About 98 per cent of skin cancers in Australia are either basal cell carcinoma (BCC) or squamous cell carcinoma (SCC). They both start in the top layer of the skin (the epidermis) but rarely spread (metastasise) to other parts of the body, and can usually be surgically removed. They do carry risks, though. Beyond a small chance of metastasising, they can run deep under the skin, requiring the removal of a large field of tissue that can disfigure a person. When former US Vogue model Zacki Murphy was photographed after surgery to remove a basal cell carcinoma from her nose, she wrote, “My friend titled the photo Anne Boleyn after Beheading.” (Other surgeries for BCC and SCC can be more discreet.)

Melanoma, which begins in the pigment-making, or melanocyte, cells in the skin, is overwhelmingly the most dangerous skin cancer. If not caught early, it is far more likely to spread rapidly. As Science Daily once put it, “Unlike other cancers, melanoma is born with its metastatic engines fully revved.”

There are nearly 770,000 new cases of basal cell carcinoma and squamous cell carcinoma in Australia each year and about 12,000 cases of melanoma. While 722 people died of non-melanoma skin cancer in 2020, 1401 died of melanoma, an Australian Bureau of Statistics report reveals.

The five-year survival rate for patients with advanced melanoma has risen. ‘Ten years ago, it was 5 per cent. Now it’s 50 per cent.’

Melanoma can often be cured by being removed; 90 per cent of people with a melanoma less than one millimetre thick are cured after it is removed, particularly if it’s detected early. And recent advances in cancer drugs that stimulate the body’s immune response (immunotherapy) or that attack cancer cells without harming healthy ones (targeted therapy) are enabling people to survive melanoma for longer.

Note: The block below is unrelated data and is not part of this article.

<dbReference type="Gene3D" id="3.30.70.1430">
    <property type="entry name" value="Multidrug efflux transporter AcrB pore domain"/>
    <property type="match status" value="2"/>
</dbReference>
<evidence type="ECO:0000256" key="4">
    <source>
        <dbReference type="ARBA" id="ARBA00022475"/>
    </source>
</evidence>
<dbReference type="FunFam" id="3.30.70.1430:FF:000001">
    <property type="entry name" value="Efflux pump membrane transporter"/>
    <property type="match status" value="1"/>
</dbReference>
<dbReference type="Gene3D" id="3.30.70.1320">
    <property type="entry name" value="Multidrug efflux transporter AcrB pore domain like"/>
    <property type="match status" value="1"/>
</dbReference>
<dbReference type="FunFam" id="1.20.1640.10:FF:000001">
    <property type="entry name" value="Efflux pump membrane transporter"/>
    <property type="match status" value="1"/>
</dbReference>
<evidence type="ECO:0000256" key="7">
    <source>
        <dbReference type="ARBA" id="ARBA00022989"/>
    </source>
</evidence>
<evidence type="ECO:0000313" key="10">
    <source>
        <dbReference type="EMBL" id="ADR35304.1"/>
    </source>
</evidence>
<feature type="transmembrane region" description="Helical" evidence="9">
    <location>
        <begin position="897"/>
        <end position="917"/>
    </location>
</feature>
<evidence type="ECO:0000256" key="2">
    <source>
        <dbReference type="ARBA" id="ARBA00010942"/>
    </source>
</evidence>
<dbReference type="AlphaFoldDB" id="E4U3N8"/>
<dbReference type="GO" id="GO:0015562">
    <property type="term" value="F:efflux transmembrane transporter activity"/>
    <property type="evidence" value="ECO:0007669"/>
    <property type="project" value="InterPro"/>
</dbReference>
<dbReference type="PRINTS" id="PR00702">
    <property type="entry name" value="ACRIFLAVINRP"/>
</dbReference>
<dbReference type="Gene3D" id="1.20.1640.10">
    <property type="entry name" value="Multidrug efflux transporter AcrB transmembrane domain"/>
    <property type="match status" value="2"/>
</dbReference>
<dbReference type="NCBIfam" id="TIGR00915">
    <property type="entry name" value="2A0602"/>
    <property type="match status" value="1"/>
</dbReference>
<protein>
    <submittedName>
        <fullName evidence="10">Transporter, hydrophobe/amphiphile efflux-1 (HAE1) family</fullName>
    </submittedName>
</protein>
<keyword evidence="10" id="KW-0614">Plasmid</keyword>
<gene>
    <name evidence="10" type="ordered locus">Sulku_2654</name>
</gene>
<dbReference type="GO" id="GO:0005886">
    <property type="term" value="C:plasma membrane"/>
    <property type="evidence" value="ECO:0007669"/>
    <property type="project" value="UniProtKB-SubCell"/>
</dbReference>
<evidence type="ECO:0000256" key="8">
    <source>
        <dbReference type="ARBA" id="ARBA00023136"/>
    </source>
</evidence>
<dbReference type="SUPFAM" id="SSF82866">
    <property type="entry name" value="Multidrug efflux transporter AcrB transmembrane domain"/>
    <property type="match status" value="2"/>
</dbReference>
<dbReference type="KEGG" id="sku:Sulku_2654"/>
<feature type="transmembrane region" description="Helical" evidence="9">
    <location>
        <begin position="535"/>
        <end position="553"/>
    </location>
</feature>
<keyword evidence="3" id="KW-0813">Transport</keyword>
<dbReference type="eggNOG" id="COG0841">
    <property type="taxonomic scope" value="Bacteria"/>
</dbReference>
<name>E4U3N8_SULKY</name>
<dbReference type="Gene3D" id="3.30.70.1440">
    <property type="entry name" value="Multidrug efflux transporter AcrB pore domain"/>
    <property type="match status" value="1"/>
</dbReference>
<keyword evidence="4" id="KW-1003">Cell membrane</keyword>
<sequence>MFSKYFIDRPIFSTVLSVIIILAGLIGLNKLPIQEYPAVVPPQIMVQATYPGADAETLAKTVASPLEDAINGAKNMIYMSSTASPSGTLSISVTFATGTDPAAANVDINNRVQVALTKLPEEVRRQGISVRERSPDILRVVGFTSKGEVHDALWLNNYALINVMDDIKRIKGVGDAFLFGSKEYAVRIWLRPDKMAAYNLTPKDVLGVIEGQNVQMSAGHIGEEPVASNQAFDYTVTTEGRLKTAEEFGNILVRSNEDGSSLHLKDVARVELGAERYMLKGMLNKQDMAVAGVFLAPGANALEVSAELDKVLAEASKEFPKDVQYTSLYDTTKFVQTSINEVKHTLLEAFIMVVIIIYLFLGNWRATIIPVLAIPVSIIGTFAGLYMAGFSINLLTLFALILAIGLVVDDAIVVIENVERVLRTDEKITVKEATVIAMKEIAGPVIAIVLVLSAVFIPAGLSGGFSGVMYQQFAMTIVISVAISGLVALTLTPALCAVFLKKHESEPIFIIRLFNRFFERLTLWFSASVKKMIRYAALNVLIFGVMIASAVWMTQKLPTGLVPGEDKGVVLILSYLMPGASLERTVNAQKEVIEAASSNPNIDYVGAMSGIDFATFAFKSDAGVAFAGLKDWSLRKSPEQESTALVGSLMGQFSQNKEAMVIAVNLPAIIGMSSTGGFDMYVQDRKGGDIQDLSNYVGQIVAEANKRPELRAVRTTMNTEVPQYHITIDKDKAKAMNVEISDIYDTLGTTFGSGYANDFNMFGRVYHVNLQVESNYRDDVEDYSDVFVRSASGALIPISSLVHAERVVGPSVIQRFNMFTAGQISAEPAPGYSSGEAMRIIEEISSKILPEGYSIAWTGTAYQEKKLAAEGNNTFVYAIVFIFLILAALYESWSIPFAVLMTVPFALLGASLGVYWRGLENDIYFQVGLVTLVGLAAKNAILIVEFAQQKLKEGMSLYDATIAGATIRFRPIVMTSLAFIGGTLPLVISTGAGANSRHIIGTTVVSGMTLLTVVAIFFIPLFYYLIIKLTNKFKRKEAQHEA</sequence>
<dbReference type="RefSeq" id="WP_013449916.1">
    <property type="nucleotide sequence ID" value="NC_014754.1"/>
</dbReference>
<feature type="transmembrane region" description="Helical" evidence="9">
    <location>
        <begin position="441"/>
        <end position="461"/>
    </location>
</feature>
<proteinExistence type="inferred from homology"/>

“A decade ago, if you had melanoma that had spread to your brain, most people would be dead in six weeks,” says Scolyer. “Now most people who have had melanoma spread to their brain are alive a year later.”

The five-year survival rate for patients with advanced melanoma has risen, too: “Ten years ago, it was 5 per cent. Now it’s 50 per cent.”

As well as our skin, our eyes can suffer damage from UV rays. In fact, basal cell carcinoma can flourish on the eyelids, says Whiteman, particularly in the inner corners. Our eyes’ lenses can be damaged by sunlight and some melanomas can arise in the retina (although rare, it is believed that sunlight is a likely contributor).

It is possible but rare to contract skin cancer that is unrelated to exposure from the sun. Most notably, some people have a variation of the MC1R gene (a key regulator of pigmentation that creates red hair, freckles and fair skin), which gives them a higher risk of developing skin cancer as a result of having faulty DNA repair mechanisms and insufficient melanin.